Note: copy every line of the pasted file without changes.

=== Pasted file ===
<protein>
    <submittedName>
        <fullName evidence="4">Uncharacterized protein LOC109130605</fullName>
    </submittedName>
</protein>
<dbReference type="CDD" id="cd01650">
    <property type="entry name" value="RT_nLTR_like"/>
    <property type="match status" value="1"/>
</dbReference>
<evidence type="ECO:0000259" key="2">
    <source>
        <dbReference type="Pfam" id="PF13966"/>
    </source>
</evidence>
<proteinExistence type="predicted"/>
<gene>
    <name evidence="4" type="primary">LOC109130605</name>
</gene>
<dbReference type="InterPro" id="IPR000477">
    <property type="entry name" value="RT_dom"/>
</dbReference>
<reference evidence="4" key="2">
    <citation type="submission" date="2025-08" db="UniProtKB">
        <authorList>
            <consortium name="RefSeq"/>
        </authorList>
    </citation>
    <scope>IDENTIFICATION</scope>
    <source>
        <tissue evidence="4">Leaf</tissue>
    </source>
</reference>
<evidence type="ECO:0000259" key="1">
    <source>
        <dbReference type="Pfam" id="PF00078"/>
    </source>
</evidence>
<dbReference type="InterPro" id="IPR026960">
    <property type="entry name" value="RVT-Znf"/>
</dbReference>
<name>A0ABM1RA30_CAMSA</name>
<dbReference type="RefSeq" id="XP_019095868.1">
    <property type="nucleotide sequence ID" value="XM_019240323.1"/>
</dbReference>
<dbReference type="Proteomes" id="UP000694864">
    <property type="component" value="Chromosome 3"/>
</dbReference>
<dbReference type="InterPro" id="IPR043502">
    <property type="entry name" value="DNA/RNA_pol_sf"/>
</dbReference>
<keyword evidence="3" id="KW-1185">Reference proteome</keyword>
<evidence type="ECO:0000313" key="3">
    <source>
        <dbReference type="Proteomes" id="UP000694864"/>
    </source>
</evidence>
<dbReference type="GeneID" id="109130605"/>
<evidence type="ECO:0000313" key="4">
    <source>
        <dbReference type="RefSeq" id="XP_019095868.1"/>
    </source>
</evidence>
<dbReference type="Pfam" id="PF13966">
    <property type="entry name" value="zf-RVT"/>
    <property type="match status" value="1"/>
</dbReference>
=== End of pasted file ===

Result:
<protein>
    <submittedName>
        <fullName evidence="4">Uncharacterized protein LOC109130605</fullName>
    </submittedName>
</protein>
<dbReference type="CDD" id="cd01650">
    <property type="entry name" value="RT_nLTR_like"/>
    <property type="match status" value="1"/>
</dbReference>
<evidence type="ECO:0000259" key="2">
    <source>
        <dbReference type="Pfam" id="PF13966"/>
    </source>
</evidence>
<proteinExistence type="predicted"/>
<gene>
    <name evidence="4" type="primary">LOC109130605</name>
</gene>
<dbReference type="InterPro" id="IPR000477">
    <property type="entry name" value="RT_dom"/>
</dbReference>
<reference evidence="4" key="2">
    <citation type="submission" date="2025-08" db="UniProtKB">
        <authorList>
            <consortium name="RefSeq"/>
        </authorList>
    </citation>
    <scope>IDENTIFICATION</scope>
    <source>
        <tissue evidence="4">Leaf</tissue>
    </source>
</reference>
<evidence type="ECO:0000259" key="1">
    <source>
        <dbReference type="Pfam" id="PF00078"/>
    </source>
</evidence>
<dbReference type="InterPro" id="IPR026960">
    <property type="entry name" value="RVT-Znf"/>
</dbReference>
<name>A0ABM1RA30_CAMSA</name>
<dbReference type="RefSeq" id="XP_019095868.1">
    <property type="nucleotide sequence ID" value="XM_019240323.1"/>
</dbReference>
<dbReference type="Proteomes" id="UP000694864">
    <property type="component" value="Chromosome 3"/>
</dbReference>
<dbReference type="InterPro" id="IPR043502">
    <property type="entry name" value="DNA/RNA_pol_sf"/>
</dbReference>
<keyword evidence="3" id="KW-1185">Reference proteome</keyword>
<evidence type="ECO:0000313" key="3">
    <source>
        <dbReference type="Proteomes" id="UP000694864"/>
    </source>
</evidence>
<dbReference type="GeneID" id="109130605"/>
<evidence type="ECO:0000313" key="4">
    <source>
        <dbReference type="RefSeq" id="XP_019095868.1"/>
    </source>
</evidence>
<dbReference type="Pfam" id="PF13966">
    <property type="entry name" value="zf-RVT"/>
    <property type="match status" value="1"/>
</dbReference>